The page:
Europe: Interest in Burka-ban following Belgian vote
Last Thursday the lower house of the Belgian parliament passed a law banning the burka. It does not seem likely that this law will pass the Senate any time soon, but that did not prevent politicians elsewhere in Europe from calling for a continent-wide ban.
In Belgium, meanwhile, Muslims and human-rights activists say that the law conflicts with basic human rights.
After Belgium's parliament voted to ban Islamic full-face veils, the German vice-president of the European Parliament has called for a ban of the burka throughout Europe.
Silvana Koch-Mehrin called the full-body veil an attack on the rights of women in a guest editorial in the Bild am Sonntag newspaper.
"I would like to see all forms of the burka banned in Germany and in all of Europe," wrote the politician, a member of Germany's pro-business Free Democratic Party (FDP).
She called the burka a "mobile prison," saying that those who veil women take away their faces and therefore their personalities.
"The complete veiling of women is a blatant acknowledgement of values that we here in Europe do not share," she wrote.
She added that while she believed in the freedom of personal and religious expression, "that freedom should not be used to take away the public faces of people, at least not in Europe."
In Norway, the Progress Party's immigration spokesperson, Willy Amundsen, has been a big fan of a similar ban in Norway for a long time, and he sees Thursday's development in Belgium as very positive.
"Belgium's resolution is very interesting and an example to follow. I think more countries in Europe will follow," he told VG Nett.
The Norwegian Justice Ministry recently concluded such a ban would conflict with the European Convention of Human Rights.
Amundsen is skeptical about the Justice Ministry's handling of the issue. "I think the government, with Storberget at the head, is distracting attention and evading debate. We will make this into a real debate in Norway.
The Labor Party's immigration spokesperson, Lise Christoffersen, says the party is split on the question of a ban. She thinks a ban could be proper.
"I'm open for a ban, but I think that the debate should be broader than 'for' or 'again' the burka. This is about a basic lack of human rights for women," she told VG Nett.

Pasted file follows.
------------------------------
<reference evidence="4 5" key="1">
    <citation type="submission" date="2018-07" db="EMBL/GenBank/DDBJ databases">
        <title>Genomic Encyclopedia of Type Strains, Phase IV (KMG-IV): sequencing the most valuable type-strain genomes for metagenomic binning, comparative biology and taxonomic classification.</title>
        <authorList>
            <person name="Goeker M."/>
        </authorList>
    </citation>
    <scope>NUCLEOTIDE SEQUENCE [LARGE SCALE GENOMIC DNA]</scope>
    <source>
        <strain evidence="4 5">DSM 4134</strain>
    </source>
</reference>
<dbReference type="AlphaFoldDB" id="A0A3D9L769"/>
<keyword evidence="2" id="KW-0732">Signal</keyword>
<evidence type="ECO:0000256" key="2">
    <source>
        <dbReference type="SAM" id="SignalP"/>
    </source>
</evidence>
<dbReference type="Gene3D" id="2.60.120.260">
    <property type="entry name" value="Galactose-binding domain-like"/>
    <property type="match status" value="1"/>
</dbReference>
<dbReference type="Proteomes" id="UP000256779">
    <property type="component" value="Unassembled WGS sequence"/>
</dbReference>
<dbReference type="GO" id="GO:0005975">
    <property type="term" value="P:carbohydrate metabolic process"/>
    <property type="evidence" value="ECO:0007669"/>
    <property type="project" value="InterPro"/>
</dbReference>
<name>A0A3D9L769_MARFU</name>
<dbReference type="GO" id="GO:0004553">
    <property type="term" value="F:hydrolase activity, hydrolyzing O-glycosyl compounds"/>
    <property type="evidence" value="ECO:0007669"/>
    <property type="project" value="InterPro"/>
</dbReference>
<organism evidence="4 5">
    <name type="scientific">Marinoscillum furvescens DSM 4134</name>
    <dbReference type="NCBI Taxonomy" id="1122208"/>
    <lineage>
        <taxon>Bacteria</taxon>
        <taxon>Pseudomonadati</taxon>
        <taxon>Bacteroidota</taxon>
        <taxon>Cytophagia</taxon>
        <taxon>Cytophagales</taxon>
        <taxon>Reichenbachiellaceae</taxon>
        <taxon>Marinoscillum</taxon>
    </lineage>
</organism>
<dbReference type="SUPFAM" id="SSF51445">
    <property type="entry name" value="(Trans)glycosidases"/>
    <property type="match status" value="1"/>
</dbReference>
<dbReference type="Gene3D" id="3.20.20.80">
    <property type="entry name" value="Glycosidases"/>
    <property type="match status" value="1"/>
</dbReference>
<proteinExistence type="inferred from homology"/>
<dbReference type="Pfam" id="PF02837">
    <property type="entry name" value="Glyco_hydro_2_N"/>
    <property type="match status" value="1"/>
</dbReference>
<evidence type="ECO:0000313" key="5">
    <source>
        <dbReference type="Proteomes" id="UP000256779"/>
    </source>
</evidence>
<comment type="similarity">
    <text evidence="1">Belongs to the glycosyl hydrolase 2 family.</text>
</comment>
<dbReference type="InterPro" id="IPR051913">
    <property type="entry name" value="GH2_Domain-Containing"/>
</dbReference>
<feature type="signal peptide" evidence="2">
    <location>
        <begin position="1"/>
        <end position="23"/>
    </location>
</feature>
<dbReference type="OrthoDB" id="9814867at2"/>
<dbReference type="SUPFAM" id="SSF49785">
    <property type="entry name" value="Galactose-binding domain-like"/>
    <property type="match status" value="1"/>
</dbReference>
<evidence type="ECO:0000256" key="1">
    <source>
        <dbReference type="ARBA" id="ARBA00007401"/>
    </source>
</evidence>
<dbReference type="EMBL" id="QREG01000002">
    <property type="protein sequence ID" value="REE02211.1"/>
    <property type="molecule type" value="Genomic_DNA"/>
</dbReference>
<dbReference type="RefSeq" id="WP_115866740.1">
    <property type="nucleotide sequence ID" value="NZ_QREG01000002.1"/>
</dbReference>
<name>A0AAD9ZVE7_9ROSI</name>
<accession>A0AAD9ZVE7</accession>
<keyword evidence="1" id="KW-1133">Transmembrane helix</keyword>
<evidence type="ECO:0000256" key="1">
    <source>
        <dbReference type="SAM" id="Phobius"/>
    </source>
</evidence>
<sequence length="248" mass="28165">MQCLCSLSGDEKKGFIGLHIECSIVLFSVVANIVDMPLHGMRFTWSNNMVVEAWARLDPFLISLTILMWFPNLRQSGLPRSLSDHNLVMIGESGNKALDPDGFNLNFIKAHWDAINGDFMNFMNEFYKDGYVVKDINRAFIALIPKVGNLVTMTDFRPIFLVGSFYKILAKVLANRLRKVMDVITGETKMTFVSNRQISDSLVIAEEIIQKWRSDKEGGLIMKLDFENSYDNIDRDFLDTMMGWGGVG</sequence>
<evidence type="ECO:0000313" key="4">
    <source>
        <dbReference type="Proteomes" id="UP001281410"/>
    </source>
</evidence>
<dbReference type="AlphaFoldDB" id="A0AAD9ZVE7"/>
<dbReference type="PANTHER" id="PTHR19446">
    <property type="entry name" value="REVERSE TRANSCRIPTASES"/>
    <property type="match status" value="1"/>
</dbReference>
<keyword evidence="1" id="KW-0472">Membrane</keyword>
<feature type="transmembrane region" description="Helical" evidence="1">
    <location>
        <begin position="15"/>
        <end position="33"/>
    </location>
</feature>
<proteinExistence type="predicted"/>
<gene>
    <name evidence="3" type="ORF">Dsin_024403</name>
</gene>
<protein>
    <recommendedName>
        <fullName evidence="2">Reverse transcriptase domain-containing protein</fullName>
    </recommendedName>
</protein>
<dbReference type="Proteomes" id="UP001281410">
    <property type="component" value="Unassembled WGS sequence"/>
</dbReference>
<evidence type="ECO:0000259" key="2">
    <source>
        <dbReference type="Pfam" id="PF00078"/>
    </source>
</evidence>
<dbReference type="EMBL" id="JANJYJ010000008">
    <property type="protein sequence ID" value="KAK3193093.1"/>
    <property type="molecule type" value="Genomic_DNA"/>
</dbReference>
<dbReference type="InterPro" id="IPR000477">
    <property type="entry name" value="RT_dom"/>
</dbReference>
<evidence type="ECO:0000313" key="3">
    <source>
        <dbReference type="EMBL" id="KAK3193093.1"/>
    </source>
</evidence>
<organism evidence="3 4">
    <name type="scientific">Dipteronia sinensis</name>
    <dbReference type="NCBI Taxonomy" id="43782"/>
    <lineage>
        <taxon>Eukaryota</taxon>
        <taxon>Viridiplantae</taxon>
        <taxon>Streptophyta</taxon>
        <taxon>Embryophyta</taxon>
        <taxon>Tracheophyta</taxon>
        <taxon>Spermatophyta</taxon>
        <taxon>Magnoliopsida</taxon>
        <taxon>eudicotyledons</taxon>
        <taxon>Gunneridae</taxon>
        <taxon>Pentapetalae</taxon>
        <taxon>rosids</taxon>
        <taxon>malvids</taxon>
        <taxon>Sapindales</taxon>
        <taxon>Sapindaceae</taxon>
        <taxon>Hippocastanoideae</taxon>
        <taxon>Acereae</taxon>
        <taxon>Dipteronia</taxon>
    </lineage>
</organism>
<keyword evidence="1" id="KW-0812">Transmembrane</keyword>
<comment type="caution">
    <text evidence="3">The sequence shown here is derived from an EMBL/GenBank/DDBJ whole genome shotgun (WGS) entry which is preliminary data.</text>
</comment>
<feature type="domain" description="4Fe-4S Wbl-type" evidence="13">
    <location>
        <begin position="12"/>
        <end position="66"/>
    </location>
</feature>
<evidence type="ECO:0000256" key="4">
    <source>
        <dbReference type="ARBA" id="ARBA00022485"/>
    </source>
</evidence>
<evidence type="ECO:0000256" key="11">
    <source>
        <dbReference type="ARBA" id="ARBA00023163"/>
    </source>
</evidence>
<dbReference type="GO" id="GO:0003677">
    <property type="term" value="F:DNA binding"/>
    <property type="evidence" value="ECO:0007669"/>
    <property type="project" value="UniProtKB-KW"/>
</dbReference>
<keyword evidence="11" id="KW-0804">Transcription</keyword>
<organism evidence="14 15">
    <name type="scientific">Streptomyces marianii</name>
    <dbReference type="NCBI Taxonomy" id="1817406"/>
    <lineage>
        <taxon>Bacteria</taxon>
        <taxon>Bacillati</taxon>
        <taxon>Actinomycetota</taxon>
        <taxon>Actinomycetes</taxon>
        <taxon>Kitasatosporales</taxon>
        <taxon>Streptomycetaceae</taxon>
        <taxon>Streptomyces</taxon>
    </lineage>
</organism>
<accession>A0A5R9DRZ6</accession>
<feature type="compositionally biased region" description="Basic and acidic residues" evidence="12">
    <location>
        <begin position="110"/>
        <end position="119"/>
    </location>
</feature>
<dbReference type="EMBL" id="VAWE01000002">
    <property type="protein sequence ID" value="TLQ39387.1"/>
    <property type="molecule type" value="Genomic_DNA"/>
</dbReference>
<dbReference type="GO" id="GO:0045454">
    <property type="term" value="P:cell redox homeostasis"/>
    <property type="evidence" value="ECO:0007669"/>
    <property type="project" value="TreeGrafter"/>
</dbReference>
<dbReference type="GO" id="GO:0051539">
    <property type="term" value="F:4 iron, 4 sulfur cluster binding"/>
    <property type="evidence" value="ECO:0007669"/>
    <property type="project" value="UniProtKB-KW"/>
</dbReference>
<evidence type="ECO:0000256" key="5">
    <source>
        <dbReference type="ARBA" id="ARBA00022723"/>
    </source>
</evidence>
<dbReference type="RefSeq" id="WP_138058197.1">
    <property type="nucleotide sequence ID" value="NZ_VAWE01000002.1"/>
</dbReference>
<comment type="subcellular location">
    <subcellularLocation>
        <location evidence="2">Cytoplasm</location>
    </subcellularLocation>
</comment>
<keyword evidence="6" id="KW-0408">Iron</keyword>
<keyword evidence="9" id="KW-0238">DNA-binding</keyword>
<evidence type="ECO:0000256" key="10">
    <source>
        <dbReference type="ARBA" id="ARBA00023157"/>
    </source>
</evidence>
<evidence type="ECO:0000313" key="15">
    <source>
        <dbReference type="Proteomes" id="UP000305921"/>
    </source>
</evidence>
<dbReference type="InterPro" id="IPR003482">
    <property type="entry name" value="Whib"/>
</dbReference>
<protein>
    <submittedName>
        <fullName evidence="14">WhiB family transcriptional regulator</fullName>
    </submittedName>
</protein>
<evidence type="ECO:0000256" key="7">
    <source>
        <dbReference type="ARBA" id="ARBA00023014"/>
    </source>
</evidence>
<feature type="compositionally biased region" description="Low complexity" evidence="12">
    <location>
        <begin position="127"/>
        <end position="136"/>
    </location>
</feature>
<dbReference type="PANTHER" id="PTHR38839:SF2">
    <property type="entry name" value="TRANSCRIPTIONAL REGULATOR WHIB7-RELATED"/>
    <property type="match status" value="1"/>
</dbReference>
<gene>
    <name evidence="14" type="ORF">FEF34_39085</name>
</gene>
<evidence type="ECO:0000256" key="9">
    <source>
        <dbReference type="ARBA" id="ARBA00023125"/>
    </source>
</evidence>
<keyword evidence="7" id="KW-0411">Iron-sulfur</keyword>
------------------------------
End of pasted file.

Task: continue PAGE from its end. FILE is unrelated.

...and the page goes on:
Like Amundsen, she thinks Belgium decision will lead to a debate all over Europe.
"This debate comes regardless, so we can't try to avoid it. It will now be interesting to see how Belgium's resolution will be dealt with by the European Human Rights Convention".
Muslims, academics and human rights groups have hit out at a looming public ban in Belgium on the full face veil, following a decision in the country's parliament to make the wearing of the article of clothing illegal.
The vote on Thursday was almost unanimous with 134 MPs in support of the law and just two abstentions.
"I think they're trying to wind us up," Souad Barlabi, a young woman wearing a simple veil, said outside the Grand Mosque in Brussels, the Belgian capital, around the time of Friday prayers.
"We feel under attack," she said, a day after the politicians voted for the ban on clothes or veils that do not allow the wearer to be fully identified.
Amnesty International, a human rights group, said the measures must be reviewed by the upper house of parliament as they raise concerns about whether Belgium is in breach of international rights laws.
"A complete ban on the covering of the face would violate the rights to freedom of expression and religion of those women who wear the burqa or the niqab," said John Dalhuisen, Amnesty's expert on discrimination in Europe.
"The Belgian move to ban full face veils, the first in Europe, sets a dangerous precedent."
The law, which still needs to be passed by Belgium's senate, will be imposed in streets, public gardens and sports grounds or buildings "meant for public use or to provide services" to the public.
"We're the first country to spring the locks that have made a good number of women slaves, and we hope to be followed by France, Switzerland, Italy, and the Netherlands; countries that think," said Denis Ducarme, a liberal deputy.
People who ignore the ban could face a fine of $20 to $34 and, or, a jail sentence of up to seven days.
"It's just a pretext," said Samuel Bulte, a convert to Islam handing out flyers and religious objects in front of the mosque.
"How many robberies are committed wearing a burqa?
"I'm afraid that soon they're going to want to start putting crescents on the backs of Muslims," he said, in a reference to the yellow stars the Nazis forced Jews to wear.
Another man outside the mosque said: "The Virgin Mary also wore a veil. No one says anything about this."
Bruno Tuybens (SP.A.) abstained in the vote on the burka-ban, since he thinks it could reinforce the discrimination of women and since freedom of speech is an absolute for the socialist, except for very exceptional circumstances such as inciting to hatred or violence.
"We must watch out for a creeping erosion of that right. In addition we were also urged by Amnesty International not to pass this law," says Tubeyns, who is still active in the human rights organizations.
Isabelle Praile, vice-president of the Belgian Muslim Council, said that the law is trying to fight phantoms. "The burka is for me something that isn't found in Belgium, but mainly in Afghanistan." Praille thinks that the law is a threat for human rights.
Sheikh Abdurrahman, of the Al-Diraa mosque in the Saudi capital of Riyad, called on Muslims in Belgium to leave the country. "When a Muslim can't safeguard his religion, he should emigrate. God's land is big."
Sources: The Local, Al-Jazeera (English), VG (Norwegian), HLN, Trouw (Dutch), Die Welt (German)